The Atlantic wrote that "National Park Service closures have become the most visible face of the shutdown." All 401 units of the National Park System were closed to the public during the shutdown, as Congress had not appropriated funding for their operations and maintenance. Some conservative pundits, including RNC Chairman Reince Priebus and some Republican lawmakers, including Senator Ted Cruz, charged that some of the closures were unnecessary and overzealously enforced at the behest of the Obama administration. The National Park Service responded that it is legally mandated to protect national park lands and, in the absence of available staff to patrol, maintain and administer the areas, must close them to the public. The vast majority of the agency's staff were furloughed, leaving only a limited number of law enforcement rangers and firefighters on duty to protect life and property. A NPS press release said the shutdown of national parks would result in losses of $76 million a day in tourism-related sales among local communities. Richard Seamon, a law professor at the University of Idaho and former assistant solicitor general, told the Christian Science Monitor that the NPS risked vandalism, crime and legal liability if it left its properties open to the public during the shutdown. "If I were a lawyer for the Park Service, I'd advise it in no uncertain terms to close the parks to the public during the government shutdown, because it would be irresponsible to do otherwise. There are bound to be accidents or crimes that would have been avoided or ameliorated had officials been on duty to respond or patrol." Leaving the parks open, he said, "would be a veritable open season for criminals". A number of privately funded and privately operated enterprises, such as the Claude Moore Colonial Farm, were also required to close because they operate on or within National Park Service property that has been closed to the public. Various concession-operated visitor amenities were also closed because the NPS staff who oversee concessionaires have been furloughed, preventing the agency from managing and directing concession operations. Pisgah Inn, a private business on the Blue Ridge Parkway which operates under a concession agreement with the NPS, attempted to defy the closure order. On October 4, park rangers blocked the entrance to the inn and turned away visitors. Later the owner filed a legal complaint, and the Department of Interior allowed the lodge to reopen on October 9, 2013, in exchange for dropping the complaint.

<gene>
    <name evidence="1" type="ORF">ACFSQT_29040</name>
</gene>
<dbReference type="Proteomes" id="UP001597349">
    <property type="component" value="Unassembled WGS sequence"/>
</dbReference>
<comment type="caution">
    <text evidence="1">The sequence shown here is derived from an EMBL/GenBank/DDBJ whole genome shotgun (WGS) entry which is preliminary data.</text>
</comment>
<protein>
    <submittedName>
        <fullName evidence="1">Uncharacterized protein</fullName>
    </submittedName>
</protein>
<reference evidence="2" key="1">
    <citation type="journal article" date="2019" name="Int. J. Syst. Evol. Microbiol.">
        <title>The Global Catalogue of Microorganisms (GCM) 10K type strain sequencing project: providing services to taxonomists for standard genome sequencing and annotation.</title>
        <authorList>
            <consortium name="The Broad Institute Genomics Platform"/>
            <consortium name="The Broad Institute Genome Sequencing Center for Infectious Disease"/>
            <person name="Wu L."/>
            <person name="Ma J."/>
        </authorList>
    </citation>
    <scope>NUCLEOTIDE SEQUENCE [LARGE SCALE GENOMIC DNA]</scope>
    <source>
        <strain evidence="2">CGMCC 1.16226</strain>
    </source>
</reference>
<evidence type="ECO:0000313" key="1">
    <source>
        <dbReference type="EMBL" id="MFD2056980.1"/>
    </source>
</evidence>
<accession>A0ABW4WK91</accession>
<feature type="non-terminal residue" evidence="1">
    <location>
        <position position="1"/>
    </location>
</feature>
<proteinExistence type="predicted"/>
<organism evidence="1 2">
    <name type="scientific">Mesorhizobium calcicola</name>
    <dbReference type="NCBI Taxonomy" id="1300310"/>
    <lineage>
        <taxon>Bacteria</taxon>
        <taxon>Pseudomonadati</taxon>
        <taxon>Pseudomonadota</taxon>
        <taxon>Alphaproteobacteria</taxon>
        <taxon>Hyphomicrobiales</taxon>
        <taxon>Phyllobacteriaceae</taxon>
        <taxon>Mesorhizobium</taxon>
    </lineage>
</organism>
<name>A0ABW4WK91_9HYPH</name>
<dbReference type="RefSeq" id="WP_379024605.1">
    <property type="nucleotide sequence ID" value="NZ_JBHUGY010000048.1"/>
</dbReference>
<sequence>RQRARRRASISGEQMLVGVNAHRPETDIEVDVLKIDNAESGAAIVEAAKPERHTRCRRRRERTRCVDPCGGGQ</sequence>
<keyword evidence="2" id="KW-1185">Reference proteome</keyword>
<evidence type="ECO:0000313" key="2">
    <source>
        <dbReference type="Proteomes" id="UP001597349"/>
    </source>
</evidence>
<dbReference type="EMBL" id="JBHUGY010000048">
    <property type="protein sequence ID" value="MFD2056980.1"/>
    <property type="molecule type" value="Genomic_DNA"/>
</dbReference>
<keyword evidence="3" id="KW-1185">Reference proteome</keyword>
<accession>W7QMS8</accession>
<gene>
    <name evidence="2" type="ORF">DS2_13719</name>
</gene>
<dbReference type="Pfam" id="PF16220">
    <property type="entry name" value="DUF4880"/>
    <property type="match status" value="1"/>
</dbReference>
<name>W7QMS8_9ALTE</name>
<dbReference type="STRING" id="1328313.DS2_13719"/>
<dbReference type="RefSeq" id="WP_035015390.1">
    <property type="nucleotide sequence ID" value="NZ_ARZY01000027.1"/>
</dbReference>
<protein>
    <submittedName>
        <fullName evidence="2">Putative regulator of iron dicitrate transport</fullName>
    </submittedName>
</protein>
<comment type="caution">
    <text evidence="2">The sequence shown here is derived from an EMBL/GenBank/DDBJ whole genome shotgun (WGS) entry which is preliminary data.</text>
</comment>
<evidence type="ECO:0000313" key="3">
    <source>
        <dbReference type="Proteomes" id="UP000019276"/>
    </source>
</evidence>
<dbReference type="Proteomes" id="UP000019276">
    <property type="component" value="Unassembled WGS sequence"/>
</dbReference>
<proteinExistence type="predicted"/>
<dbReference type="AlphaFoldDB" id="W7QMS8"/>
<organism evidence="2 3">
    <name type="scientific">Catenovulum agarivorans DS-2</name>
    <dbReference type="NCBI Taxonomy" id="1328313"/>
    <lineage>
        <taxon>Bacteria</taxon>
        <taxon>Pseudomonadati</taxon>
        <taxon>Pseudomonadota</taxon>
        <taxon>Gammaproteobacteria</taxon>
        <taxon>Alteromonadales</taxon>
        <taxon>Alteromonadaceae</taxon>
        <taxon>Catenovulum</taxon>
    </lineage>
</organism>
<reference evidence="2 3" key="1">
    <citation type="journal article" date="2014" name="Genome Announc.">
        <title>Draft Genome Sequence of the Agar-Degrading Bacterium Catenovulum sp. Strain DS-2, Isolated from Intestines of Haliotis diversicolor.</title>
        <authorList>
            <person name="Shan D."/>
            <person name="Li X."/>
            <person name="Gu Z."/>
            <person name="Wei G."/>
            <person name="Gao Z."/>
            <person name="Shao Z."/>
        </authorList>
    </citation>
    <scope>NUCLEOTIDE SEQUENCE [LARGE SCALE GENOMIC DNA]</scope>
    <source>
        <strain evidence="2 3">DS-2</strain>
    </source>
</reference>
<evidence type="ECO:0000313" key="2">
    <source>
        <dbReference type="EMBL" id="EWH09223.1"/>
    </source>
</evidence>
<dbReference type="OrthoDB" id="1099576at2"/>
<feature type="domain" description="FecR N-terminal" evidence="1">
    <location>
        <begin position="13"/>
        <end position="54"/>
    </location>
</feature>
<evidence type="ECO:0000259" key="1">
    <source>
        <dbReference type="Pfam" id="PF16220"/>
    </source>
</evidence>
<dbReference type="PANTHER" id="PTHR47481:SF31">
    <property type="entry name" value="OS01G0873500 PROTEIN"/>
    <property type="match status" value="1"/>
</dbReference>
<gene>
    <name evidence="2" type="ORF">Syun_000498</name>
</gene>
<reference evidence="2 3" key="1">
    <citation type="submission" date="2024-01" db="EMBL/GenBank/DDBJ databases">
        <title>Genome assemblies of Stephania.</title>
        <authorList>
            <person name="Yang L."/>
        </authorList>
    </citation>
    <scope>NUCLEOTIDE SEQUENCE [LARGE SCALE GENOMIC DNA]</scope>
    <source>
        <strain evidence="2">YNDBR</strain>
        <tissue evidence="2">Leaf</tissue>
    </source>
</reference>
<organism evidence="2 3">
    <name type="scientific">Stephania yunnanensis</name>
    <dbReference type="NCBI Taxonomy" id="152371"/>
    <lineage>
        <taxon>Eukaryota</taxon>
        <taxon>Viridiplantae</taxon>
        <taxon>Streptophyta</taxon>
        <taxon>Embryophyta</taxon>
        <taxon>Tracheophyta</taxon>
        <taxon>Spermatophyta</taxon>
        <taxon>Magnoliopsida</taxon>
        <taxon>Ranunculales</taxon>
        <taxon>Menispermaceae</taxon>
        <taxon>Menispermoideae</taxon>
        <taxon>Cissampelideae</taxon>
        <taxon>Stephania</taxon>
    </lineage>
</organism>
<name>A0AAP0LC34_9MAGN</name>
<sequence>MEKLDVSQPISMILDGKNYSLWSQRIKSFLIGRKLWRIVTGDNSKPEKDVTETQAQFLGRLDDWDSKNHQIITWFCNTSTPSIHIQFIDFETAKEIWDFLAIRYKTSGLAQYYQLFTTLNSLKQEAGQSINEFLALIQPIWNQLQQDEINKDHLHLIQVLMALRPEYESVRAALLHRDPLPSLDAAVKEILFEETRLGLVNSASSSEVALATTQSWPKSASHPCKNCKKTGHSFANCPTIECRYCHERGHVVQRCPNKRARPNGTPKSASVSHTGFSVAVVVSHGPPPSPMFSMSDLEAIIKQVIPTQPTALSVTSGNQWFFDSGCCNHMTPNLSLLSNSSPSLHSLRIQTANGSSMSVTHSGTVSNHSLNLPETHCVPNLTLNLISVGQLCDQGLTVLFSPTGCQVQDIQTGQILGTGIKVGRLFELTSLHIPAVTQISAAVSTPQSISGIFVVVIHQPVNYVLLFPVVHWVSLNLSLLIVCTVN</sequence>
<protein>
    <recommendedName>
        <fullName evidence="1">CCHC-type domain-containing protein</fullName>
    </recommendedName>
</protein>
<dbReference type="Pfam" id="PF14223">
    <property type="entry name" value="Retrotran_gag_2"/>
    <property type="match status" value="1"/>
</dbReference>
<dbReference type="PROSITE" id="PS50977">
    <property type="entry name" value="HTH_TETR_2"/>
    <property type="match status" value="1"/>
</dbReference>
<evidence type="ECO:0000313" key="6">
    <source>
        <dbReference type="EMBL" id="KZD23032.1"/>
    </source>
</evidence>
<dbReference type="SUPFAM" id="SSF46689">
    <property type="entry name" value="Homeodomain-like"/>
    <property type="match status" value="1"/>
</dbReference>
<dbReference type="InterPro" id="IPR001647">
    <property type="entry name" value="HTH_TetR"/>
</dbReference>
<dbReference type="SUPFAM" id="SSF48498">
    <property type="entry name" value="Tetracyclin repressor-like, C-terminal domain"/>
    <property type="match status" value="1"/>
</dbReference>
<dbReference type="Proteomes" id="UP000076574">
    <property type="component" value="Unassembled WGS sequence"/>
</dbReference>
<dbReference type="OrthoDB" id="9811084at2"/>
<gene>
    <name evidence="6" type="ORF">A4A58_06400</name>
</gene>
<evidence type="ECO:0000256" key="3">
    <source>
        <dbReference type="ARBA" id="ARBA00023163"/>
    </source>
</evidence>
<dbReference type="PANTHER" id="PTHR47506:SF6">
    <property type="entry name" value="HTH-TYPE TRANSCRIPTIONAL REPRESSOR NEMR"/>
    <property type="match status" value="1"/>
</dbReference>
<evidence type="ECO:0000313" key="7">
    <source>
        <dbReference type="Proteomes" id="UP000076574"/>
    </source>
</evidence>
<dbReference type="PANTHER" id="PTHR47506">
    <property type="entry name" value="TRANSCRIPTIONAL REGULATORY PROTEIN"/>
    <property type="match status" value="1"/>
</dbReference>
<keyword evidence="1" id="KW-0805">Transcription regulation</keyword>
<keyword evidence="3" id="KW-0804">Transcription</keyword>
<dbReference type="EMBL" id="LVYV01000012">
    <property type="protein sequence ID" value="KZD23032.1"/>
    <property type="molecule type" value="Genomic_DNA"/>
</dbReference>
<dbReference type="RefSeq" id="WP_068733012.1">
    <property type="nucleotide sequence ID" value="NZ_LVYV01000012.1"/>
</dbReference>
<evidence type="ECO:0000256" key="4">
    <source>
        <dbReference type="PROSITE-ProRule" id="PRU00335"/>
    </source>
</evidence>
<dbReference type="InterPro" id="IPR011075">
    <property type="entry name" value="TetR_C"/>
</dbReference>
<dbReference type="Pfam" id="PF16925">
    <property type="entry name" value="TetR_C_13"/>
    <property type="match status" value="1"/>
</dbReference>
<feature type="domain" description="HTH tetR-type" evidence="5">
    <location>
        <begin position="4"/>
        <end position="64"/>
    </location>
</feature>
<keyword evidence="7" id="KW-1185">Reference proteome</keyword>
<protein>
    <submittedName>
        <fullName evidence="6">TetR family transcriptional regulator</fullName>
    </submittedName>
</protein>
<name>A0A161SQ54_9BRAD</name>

On the first day of the shutdown, a large group of World War II veterans participating in an Honor Flight trip from Mississippi to the National World War II Memorial ignored the closure by the National Park Service and entered the memorial, alongside members of Congress of both political parties. The National Park Service declared that the gathering was protected by the First Amendment and rangers allowed the veterans to enter. The memorial is normally open to the public and patrolled by the U.S. Park Police 24 hours daily, and staffed by interpretive park rangers from 9:30 a.m. to 11:30 p.m.
While visiting the memorial on October 2, Congressman Randy Neugebauer publicly scolded a National Park Service ranger who was enforcing the agency's closure. As ordered by their superiors, the park rangers on duty at the memorial had been allowing World War II veterans into the site, but asking the general public to leave. A video recording taken by an NBC journalist showed Neugebauer angrily challenging the unidentified ranger, asking her, "How can you look at them ... and deny them access?" When she replied that it was "difficult", the congressman added that the "Park Service should be ashamed of themselves." The ranger responded, "I'm not ashamed," to which the congressman shot back: "well, you should be." Neugebauer's actions were widely criticized in major media. The Kansas City Star editorialized that Neugebauer was "full of misplaced moral outrage" and was wrong to attack the ranger publicly — "a public servant, handling a bad situation with much more professionalism than the self-important Neugebauer displayed", and a Congressional ethics complaint was proposed by a Congressional watch group. Neugebauer has said that his words were taken out of context. David McCumber, the Washington bureau chief of Hearst Newspapers, said Neugebauer had shown "staggering hypocrisy" in attacking a ranger for enforcing the closure the congressman had helped create.
At Acadia National Park, a hiker who was violating the closure order fell and injured her knee on October 5. All four rangers on duty were required to respond (along with a team of five search and rescue volunteers) in order to carry the hiker out of the park on a litter. Park ranger Ed Pontbriand said the situation illustrated the reason why closing the park to the public was necessary. "We're so short of staff, we can't handle major incidents in the park. That's why we're asking people to do the right thing and honor the closure," he said.